The Reapers are the Angels: A Review

The Reapers are the Angels

by Alden Bell

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What makes a good zombie novel? Some would say the level of gore, the heart stopping action sequences, the edge-of-your-seat page turning, all brought about by the onslaught of hordes of zombies.  There does seem to be a certain recipe to most zombie themed novels, I suppose there’s not much deviation when it comes to a zombie induced apocalypse: zombies rise (supernatural or scientific causes), panic ensues, protagonist sets off on mission to safety/ to family/ to utopia (all three), lots of running from and fighting against zombies, make it to safety/family/utopia (all three), alternative ending of everyone dying. SO on my search for a good zombie novel, I am always drawn to the stories that are less based on the zombies and more centred on the journey of the characters, the exploration of humanity in an exceedingly inhuman world.

 

The Reapers are the Angels by Alden Bell is a good zombie novel and a perfect example of Southern Gothic. It is set 25 years following the first zombie outbreak, which allows the novel to focus on plot and character development in place of dealing with the initial outbreak and explanations of its source. Zombies have been around for 25 years by now so they are very much part of the scenery.

The protagonist is Temple, a fifteen year old girl (although this is by no means a young adult novel). Temple is a gurkha wielding class A warrior, she can’t read but she sure knows how to survive. Having entered the world post-apocalypse, she has no understanding of the world prior to the zombies and the barren wasteland of what remains is all she knows.

 

Temple is a wanderer, we encounter her as she sets off on a new path North, but along the way she encounters a helpless man and despite her ‘’me against the world’’ attitude, she decides on returning him to his family as means of repentance for all the terrible things she has done in the past. Despite Temple’s warrior capabilities and survival instincts, her determined exterior is a protective shell for the guilt-ridden soul of the interior. Endlessly searching for a means of atonement, Temple is a complex character whose determination and humanity captures the reader from the very first page. Along the way she gets into a spot of bother, this leads to her being pursued by someone she has wronged, someone intent on killing her. And so the cross-country journey begins.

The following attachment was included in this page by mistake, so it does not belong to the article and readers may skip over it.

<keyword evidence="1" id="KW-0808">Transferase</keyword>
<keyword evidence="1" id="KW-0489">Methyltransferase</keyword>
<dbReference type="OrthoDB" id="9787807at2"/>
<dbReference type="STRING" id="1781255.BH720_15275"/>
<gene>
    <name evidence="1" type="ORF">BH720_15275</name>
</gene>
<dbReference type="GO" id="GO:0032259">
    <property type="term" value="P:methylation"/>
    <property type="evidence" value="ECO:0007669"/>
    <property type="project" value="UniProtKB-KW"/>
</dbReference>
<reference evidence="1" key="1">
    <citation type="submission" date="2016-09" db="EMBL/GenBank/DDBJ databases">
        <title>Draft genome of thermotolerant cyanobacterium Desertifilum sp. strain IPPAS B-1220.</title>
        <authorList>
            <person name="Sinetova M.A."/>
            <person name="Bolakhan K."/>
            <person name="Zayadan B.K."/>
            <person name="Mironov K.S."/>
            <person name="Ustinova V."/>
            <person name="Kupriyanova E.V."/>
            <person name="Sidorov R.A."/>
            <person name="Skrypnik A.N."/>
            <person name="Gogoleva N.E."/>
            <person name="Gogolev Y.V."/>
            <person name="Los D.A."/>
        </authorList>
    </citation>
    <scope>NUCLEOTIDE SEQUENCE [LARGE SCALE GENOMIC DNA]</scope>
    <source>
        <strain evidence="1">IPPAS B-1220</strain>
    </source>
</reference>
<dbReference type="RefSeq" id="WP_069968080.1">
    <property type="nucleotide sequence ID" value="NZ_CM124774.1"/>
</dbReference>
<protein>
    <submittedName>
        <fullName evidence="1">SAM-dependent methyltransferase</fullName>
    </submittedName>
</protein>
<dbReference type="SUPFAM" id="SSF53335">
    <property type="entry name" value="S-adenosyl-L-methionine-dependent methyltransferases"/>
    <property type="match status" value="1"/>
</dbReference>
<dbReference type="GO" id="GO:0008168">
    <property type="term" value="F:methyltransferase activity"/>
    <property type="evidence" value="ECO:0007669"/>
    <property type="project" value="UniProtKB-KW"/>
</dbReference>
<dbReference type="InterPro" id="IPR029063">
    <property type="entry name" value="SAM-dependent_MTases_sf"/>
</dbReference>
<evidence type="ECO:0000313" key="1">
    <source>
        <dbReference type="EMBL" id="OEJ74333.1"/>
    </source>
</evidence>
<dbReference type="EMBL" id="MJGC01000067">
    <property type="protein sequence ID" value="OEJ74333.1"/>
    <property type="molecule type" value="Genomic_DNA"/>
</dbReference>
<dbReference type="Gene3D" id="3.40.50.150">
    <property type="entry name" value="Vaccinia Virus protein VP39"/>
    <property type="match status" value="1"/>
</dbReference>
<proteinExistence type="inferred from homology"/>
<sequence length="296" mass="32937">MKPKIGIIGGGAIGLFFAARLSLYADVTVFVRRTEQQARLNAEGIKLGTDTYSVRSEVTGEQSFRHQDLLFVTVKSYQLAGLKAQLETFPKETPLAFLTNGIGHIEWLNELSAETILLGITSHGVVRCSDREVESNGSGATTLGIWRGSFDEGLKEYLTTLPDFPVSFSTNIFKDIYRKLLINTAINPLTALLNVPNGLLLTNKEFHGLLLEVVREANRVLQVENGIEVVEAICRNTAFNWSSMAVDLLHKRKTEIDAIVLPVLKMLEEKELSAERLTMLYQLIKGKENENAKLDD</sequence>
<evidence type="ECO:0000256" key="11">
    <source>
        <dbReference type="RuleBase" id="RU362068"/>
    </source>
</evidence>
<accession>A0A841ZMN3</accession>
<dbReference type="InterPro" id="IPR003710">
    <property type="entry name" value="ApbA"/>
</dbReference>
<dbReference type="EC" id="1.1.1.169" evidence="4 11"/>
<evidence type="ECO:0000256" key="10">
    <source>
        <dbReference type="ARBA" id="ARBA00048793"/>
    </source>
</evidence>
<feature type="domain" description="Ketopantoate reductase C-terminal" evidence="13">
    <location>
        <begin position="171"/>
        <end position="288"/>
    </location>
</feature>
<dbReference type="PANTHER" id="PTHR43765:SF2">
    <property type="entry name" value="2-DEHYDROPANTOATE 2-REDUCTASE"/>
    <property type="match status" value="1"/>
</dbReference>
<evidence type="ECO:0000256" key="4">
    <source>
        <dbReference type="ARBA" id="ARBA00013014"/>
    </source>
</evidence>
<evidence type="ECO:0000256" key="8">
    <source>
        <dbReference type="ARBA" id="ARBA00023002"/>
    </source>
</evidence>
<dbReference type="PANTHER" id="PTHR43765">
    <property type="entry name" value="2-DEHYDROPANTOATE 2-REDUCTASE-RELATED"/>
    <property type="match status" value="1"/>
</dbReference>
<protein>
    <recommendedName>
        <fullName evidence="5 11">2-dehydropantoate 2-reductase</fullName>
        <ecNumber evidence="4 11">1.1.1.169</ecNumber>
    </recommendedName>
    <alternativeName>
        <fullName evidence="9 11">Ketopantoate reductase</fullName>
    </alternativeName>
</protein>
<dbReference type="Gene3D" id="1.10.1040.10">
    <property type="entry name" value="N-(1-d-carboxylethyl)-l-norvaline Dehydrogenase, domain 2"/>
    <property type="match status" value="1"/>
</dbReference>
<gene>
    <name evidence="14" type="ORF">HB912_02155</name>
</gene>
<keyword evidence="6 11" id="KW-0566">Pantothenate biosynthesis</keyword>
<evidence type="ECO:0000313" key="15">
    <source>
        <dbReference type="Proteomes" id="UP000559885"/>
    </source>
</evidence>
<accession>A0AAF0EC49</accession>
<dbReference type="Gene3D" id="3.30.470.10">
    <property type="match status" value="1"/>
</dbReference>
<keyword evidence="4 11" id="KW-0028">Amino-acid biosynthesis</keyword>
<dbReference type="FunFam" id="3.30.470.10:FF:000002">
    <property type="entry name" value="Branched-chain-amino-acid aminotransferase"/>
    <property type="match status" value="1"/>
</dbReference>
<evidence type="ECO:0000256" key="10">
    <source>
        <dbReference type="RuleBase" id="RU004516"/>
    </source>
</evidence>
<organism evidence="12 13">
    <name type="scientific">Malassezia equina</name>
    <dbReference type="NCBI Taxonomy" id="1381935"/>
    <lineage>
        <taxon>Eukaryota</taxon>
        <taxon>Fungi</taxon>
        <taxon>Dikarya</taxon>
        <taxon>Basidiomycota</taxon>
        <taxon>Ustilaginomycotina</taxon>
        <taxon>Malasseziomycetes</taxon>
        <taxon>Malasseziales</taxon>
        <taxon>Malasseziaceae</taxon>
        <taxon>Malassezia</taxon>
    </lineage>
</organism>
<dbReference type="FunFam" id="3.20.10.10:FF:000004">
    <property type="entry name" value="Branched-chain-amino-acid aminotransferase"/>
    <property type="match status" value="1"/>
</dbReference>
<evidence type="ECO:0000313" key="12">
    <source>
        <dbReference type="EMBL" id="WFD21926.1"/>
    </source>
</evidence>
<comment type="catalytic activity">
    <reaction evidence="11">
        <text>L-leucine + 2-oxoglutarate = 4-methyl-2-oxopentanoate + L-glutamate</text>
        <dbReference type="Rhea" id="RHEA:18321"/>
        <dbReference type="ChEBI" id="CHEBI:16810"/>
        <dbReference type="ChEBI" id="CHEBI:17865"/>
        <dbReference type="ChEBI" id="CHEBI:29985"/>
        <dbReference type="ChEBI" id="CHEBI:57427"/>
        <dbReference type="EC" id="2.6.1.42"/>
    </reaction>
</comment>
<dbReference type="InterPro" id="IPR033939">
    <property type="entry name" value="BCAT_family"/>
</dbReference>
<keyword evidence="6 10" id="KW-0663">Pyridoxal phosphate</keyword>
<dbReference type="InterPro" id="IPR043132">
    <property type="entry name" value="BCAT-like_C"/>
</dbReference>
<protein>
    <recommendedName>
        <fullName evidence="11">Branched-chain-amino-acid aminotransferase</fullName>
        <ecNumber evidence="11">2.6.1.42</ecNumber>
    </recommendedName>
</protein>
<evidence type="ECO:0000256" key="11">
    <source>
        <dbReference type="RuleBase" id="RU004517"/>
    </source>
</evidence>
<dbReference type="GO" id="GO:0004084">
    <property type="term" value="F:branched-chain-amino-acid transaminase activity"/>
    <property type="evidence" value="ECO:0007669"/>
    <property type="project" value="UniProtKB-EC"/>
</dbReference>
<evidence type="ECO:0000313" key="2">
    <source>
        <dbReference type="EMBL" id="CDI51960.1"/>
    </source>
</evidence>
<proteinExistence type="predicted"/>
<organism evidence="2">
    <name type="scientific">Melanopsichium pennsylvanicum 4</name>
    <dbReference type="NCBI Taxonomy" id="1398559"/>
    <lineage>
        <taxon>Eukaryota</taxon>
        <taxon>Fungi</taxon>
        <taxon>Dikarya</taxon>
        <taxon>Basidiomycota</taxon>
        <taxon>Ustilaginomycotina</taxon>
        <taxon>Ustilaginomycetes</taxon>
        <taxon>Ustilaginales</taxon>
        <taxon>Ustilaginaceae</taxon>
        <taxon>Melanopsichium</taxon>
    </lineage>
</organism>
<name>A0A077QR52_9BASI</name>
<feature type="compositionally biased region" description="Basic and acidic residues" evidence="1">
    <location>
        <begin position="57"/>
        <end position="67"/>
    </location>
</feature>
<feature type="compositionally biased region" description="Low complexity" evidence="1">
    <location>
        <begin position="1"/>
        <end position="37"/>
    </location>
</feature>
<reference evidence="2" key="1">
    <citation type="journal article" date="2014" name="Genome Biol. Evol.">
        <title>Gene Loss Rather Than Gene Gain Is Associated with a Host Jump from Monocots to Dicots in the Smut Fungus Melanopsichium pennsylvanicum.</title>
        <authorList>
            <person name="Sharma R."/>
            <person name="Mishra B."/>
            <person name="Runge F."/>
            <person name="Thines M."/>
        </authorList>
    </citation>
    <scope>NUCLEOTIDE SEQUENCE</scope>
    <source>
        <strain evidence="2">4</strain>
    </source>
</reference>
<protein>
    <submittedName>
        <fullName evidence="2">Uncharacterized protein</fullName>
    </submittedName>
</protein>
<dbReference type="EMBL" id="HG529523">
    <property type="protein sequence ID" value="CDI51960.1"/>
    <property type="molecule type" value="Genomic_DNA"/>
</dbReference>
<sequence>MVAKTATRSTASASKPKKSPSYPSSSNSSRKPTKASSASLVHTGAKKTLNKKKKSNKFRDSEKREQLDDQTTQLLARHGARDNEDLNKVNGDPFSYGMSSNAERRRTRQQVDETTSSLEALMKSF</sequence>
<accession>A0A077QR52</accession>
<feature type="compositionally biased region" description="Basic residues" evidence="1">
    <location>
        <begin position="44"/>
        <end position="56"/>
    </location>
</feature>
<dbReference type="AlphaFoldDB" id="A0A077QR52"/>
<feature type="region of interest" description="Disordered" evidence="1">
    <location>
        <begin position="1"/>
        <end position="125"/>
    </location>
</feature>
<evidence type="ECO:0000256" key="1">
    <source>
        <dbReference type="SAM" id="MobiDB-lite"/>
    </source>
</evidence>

What’s wrong with it?

Well, there are a few things fellow readers have complained about. The first is style; there are no quotation marks. If you are unaccustomed to this particular style of writing then you might struggle to mentally separate speech from storyline. This didn’t bother me, as it is a style I am familiar with and while it could be confusing at first, you eventually get used to the flow of the narrative.

The story is set 25 years after the apocalypse, but luxuries like packaged food, cigarettes and coke seem somewhat readily available, as is gasoline.  Now, I know this is a novel about zombies, and we technically can’t really speak about likelihoods, but what is the likelihood of all these things being readily available should the apocalypse actually occur? I’m guessing slim to none.

 

The zombies really take a backseat on this one, so if you don’t like anything veering away from the standard zombie plotline, then keep well away from this.

Finally, there was one big thing that bugged me. Earlier criticisms aside, I still think this book is brilliant BUT there is a whole section of the book that I would willing tear out and ignore. I cant really say much as I don’t want to spoil it for you should you decide to read the book, but when you get to the part with  ‘Mama’, you’ll know what I mean.

 

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I thoroughly enjoyed The Reapers are the Angels, except for that ‘Mama’ bit, but on the whole if you’re looking for something a bit different, then you should give this a try.

 

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